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Business for Good: Women-led Social Enterprises in Africa and the Middle East
A social enterprise is an organization with two primary and interlinked goals: to generate revenue, and to achieve positive social or environmental outcomes. In attempting to balance profit generation with social goals, a social enterprise straddles the private and volunteer sectors.1
The social enterprise sector has been growing globally in prominence and size, and may be changing the way business and philanthropy operate. Forbes observes that philanthropy has traditionally been dominated by wealthy men, but social entrepreneurship is well-suited to those who prioritize an interconnected view of the world, where economic considerations are balanced with the well-being of communities. Women are highly visible in social enterprises, attaining leadership positions twice as often in these, compared to traditional businesses.2
Many women-led social enterprises contribute significantly to the social and economic performance of their countries as they work with hundreds – in some cases thousands – of people, providing fair wages, healthcare and educational support, as well as local environmental protection measures.
Social Enterprises in Emerging Economies
In emerging economies, social enterprises are battling environmental and social problems with an eye to long-term sustainability. International donors, governments and non-profit organizations play a vital role in providing education, health services, environmental support and countless other essential services. These efforts have improved the quality of people’s lives enormously: global extreme poverty has dropped by more than two-thirds since 1990; 92 percent of children worldwide now complete primary school; and 2.6 billion people have gained access to improved water sources since 1990.3 However, much work remains to be done to support vulnerable households, protect fragile environments and increase global food security.
Social enterprises tackle community-level problems, while simultaneously generating the income with which to address these issues – a sort of social and economic yin-yang, where the profit motive is intertwined with solving a social crisis. Social enterprises redirect profit into improving lives, creating a virtuous cycle.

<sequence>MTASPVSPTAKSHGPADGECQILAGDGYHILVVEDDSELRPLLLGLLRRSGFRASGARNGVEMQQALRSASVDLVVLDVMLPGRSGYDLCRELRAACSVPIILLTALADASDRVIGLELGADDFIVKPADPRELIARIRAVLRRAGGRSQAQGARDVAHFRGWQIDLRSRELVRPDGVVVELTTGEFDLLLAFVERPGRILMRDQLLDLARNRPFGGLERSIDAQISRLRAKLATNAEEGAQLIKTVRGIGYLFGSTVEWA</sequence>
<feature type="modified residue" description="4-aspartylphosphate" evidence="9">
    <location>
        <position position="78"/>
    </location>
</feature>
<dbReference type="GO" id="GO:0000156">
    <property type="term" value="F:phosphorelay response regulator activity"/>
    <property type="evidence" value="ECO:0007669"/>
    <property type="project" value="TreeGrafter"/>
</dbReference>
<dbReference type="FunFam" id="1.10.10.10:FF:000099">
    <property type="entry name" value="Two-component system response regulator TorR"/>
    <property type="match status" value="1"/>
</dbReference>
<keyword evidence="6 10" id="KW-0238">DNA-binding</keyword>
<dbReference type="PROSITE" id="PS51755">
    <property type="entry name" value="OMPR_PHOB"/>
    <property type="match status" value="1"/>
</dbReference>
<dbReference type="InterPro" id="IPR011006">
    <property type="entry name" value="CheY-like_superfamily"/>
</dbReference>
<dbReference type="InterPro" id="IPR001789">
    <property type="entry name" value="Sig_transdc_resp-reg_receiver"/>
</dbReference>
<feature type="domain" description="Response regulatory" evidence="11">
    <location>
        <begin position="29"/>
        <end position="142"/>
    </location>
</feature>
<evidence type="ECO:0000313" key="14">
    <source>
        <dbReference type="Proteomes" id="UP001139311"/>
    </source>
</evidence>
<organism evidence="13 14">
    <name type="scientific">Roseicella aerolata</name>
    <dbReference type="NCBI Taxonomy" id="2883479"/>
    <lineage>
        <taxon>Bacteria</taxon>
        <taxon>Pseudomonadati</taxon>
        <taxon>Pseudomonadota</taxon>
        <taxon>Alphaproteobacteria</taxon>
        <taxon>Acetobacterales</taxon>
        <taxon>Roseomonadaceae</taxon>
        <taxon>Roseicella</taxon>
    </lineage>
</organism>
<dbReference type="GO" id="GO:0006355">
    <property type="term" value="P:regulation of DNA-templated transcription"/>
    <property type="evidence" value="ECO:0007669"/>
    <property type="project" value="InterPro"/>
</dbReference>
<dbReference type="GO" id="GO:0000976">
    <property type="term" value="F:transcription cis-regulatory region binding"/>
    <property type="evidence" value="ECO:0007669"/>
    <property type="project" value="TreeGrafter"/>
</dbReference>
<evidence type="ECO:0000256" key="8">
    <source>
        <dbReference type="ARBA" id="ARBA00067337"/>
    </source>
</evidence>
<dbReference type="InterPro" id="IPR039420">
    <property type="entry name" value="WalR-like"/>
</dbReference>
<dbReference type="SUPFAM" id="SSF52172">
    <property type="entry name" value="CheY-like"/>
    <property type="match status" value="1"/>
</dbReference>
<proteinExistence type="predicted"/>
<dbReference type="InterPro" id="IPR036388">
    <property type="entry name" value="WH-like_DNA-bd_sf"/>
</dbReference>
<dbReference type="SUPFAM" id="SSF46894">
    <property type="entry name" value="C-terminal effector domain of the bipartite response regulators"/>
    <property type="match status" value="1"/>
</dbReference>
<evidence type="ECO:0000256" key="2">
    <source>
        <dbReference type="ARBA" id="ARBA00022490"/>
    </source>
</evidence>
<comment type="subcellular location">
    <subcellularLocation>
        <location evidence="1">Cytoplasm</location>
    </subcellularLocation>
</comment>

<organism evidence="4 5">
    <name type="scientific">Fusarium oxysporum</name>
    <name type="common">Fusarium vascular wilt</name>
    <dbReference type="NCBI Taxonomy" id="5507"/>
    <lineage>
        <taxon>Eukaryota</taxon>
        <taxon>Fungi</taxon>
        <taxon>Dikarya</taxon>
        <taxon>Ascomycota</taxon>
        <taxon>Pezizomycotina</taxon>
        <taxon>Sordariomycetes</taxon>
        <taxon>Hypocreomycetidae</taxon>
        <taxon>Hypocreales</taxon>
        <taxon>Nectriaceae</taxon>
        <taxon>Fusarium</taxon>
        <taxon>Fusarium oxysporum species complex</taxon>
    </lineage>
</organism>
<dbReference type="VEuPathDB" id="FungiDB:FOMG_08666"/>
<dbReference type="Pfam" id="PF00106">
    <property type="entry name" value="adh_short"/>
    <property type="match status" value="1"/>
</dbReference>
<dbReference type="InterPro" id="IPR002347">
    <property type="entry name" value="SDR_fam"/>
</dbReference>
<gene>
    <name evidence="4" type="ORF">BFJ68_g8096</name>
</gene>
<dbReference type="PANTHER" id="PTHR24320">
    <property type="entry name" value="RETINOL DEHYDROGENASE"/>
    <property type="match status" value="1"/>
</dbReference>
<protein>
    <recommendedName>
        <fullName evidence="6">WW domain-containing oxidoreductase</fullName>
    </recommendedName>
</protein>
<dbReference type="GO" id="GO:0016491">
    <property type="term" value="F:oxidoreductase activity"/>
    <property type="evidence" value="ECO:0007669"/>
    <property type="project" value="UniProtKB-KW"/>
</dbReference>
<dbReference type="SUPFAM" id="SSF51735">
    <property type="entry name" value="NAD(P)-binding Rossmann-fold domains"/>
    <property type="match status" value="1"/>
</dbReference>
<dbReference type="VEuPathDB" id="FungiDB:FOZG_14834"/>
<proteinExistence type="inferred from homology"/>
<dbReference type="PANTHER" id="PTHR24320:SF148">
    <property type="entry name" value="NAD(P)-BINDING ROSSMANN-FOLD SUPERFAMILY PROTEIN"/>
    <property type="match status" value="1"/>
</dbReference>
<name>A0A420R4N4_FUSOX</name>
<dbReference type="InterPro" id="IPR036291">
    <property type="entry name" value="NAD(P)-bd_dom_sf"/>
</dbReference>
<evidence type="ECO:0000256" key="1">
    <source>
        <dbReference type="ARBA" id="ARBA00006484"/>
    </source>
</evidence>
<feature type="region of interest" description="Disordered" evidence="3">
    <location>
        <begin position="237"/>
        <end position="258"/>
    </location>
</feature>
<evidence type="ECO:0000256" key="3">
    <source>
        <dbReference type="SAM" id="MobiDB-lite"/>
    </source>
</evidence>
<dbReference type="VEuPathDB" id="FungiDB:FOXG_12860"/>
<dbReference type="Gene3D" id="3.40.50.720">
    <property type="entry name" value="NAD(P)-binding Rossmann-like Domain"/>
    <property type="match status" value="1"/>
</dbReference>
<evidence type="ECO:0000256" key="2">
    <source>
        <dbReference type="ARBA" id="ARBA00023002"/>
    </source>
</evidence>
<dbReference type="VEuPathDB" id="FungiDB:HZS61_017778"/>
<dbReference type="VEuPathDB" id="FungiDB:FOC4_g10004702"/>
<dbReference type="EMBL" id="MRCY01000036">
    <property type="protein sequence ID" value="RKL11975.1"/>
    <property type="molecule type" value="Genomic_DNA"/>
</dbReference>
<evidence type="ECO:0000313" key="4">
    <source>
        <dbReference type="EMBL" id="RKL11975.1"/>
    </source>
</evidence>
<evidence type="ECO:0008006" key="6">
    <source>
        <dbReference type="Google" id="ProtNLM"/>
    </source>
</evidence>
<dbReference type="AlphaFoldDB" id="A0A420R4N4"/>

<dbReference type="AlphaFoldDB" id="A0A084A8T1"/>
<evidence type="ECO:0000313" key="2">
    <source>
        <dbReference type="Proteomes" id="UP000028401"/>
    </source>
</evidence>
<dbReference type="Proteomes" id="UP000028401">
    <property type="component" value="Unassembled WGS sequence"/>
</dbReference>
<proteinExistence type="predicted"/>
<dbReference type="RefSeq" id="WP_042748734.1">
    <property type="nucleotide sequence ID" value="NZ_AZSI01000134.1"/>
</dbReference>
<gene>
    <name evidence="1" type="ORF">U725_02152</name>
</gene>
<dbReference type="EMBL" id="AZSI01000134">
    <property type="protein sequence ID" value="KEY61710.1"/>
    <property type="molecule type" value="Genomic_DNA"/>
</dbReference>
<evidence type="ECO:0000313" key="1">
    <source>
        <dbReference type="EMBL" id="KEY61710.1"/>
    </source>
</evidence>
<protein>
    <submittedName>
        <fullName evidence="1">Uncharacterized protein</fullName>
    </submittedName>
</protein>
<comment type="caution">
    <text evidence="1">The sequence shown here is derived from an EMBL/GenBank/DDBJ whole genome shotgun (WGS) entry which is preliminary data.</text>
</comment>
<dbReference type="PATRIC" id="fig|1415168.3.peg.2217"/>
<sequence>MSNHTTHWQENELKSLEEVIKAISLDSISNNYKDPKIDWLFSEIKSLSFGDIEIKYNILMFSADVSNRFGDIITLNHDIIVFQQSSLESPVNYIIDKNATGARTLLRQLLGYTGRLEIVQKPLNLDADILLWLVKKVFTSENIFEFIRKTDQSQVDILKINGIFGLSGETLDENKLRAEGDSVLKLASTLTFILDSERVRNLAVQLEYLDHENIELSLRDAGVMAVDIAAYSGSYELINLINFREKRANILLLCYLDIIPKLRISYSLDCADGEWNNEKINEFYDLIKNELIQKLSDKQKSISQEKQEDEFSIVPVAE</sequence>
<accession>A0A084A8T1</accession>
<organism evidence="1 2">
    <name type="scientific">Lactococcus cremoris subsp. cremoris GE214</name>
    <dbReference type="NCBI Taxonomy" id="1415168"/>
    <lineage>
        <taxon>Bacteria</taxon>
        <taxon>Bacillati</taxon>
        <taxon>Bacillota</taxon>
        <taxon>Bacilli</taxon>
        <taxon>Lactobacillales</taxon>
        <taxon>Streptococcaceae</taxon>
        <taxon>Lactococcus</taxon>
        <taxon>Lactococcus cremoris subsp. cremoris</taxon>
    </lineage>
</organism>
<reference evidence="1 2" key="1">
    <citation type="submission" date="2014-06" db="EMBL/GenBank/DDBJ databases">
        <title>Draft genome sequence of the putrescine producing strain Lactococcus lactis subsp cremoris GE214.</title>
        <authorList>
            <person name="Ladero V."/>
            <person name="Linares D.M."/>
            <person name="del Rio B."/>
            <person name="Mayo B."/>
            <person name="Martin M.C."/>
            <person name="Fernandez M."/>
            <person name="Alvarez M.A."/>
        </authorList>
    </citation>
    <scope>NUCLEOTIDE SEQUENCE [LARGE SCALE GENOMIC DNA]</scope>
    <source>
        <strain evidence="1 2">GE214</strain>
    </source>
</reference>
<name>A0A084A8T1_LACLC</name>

Craft & Natural Cosmetics: Impact Sectors for Women
MEDA recently released a paper, in cooperation with Trade + Impact, on women-led social enterprises in the craft and natural cosmetics sectors.
These two sectors are extremely important for women in emerging economies because of the current and future opportunities they offer. Both sectors are large, employing enormous numbers of women. The craft sector, focusing on local craftsmanship and materials, is estimated to be the second largest employer in the developing world after agriculture.4 In India alone, artisanal fashion – weaving and textiles – employs an estimated 34.5 million artisans.5
Though definitions vary, natural cosmetics generally include those made from naturally occurring materials, with minimal processing. Argan oil from Morocco, marula oil from southern Africa and moringa, native to India and now found in tropical and sub-tropical regions of Asia, Africa, and Latin America, are becoming mainstays of the natural cosmetics industry. Approximately 16 million women in rural East and West Africa work in the shea industry alone.6 Despite the scale of the industries, however, craft and natural cosmetics businesses are seldom recognized as drivers of economic growth.
Read more about some of the remarkable women running craft and natural cosmetic social enterprises in Africa and the Middle East here:
Their Stories - Women Led Social Entrepreneurship in Africa and the Middle East
Check out the Trade + Impact website here
1 Adapted from Investopedia
2 Elizabeth Schaeffer Brown, “Can Women Lead The Social Enterprise Revolution?” Forbes, October 17, 2013.
3 The World Bank Group. World Development Indicators, 2016.
4 The Aspen Institute Alliance for Artisan Enterprise, Annual Impact Report 2014
5 Rahul Mishra, “Business of Fashion” September 2014
6 Sharon Kellman Yett, “USAID Helps the Shea Industry Grow” March 2015